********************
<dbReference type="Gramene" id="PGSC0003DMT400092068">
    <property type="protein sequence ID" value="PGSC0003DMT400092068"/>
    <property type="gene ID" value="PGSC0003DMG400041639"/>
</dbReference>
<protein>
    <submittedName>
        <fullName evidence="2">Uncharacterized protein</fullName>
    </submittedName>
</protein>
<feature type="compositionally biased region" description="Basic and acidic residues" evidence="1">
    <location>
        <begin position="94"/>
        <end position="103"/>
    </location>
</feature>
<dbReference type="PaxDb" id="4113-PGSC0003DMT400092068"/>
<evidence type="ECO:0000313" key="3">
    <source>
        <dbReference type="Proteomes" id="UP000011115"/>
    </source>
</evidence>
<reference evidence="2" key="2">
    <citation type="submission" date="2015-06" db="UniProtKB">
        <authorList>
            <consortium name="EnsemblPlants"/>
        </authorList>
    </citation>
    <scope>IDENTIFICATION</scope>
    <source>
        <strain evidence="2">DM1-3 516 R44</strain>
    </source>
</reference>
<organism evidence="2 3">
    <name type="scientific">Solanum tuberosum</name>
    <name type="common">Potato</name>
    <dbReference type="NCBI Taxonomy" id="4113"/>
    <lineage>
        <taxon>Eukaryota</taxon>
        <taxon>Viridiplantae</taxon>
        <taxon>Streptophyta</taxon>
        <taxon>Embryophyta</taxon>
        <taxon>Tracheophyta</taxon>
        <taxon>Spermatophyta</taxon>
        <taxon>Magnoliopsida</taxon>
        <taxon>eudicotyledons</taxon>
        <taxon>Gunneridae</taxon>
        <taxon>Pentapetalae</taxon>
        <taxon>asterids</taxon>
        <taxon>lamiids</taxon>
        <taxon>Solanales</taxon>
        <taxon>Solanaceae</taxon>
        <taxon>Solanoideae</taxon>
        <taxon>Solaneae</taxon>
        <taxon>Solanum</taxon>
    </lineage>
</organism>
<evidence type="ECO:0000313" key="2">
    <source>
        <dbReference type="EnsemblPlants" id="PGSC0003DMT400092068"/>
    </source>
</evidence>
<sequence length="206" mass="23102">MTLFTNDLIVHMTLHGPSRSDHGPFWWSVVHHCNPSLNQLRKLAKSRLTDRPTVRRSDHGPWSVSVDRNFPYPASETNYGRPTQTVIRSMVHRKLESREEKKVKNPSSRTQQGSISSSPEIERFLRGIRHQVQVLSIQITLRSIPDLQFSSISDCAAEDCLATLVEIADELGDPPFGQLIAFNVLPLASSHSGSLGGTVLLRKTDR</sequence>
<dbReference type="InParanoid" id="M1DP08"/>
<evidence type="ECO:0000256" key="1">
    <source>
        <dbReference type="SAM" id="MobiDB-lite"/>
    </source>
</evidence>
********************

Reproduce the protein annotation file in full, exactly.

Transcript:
<dbReference type="Gramene" id="PGSC0003DMT400092068">
    <property type="protein sequence ID" value="PGSC0003DMT400092068"/>
    <property type="gene ID" value="PGSC0003DMG400041639"/>
</dbReference>
<protein>
    <submittedName>
        <fullName evidence="2">Uncharacterized protein</fullName>
    </submittedName>
</protein>
<feature type="compositionally biased region" description="Basic and acidic residues" evidence="1">
    <location>
        <begin position="94"/>
        <end position="103"/>
    </location>
</feature>
<dbReference type="PaxDb" id="4113-PGSC0003DMT400092068"/>
<evidence type="ECO:0000313" key="3">
    <source>
        <dbReference type="Proteomes" id="UP000011115"/>
    </source>
</evidence>
<reference evidence="2" key="2">
    <citation type="submission" date="2015-06" db="UniProtKB">
        <authorList>
            <consortium name="EnsemblPlants"/>
        </authorList>
    </citation>
    <scope>IDENTIFICATION</scope>
    <source>
        <strain evidence="2">DM1-3 516 R44</strain>
    </source>
</reference>
<organism evidence="2 3">
    <name type="scientific">Solanum tuberosum</name>
    <name type="common">Potato</name>
    <dbReference type="NCBI Taxonomy" id="4113"/>
    <lineage>
        <taxon>Eukaryota</taxon>
        <taxon>Viridiplantae</taxon>
        <taxon>Streptophyta</taxon>
        <taxon>Embryophyta</taxon>
        <taxon>Tracheophyta</taxon>
        <taxon>Spermatophyta</taxon>
        <taxon>Magnoliopsida</taxon>
        <taxon>eudicotyledons</taxon>
        <taxon>Gunneridae</taxon>
        <taxon>Pentapetalae</taxon>
        <taxon>asterids</taxon>
        <taxon>lamiids</taxon>
        <taxon>Solanales</taxon>
        <taxon>Solanaceae</taxon>
        <taxon>Solanoideae</taxon>
        <taxon>Solaneae</taxon>
        <taxon>Solanum</taxon>
    </lineage>
</organism>
<evidence type="ECO:0000313" key="2">
    <source>
        <dbReference type="EnsemblPlants" id="PGSC0003DMT400092068"/>
    </source>
</evidence>
<sequence length="206" mass="23102">MTLFTNDLIVHMTLHGPSRSDHGPFWWSVVHHCNPSLNQLRKLAKSRLTDRPTVRRSDHGPWSVSVDRNFPYPASETNYGRPTQTVIRSMVHRKLESREEKKVKNPSSRTQQGSISSSPEIERFLRGIRHQVQVLSIQITLRSIPDLQFSSISDCAAEDCLATLVEIADELGDPPFGQLIAFNVLPLASSHSGSLGGTVLLRKTDR</sequence>
<dbReference type="InParanoid" id="M1DP08"/>
<evidence type="ECO:0000256" key="1">
    <source>
        <dbReference type="SAM" id="MobiDB-lite"/>
    </source>
</evidence>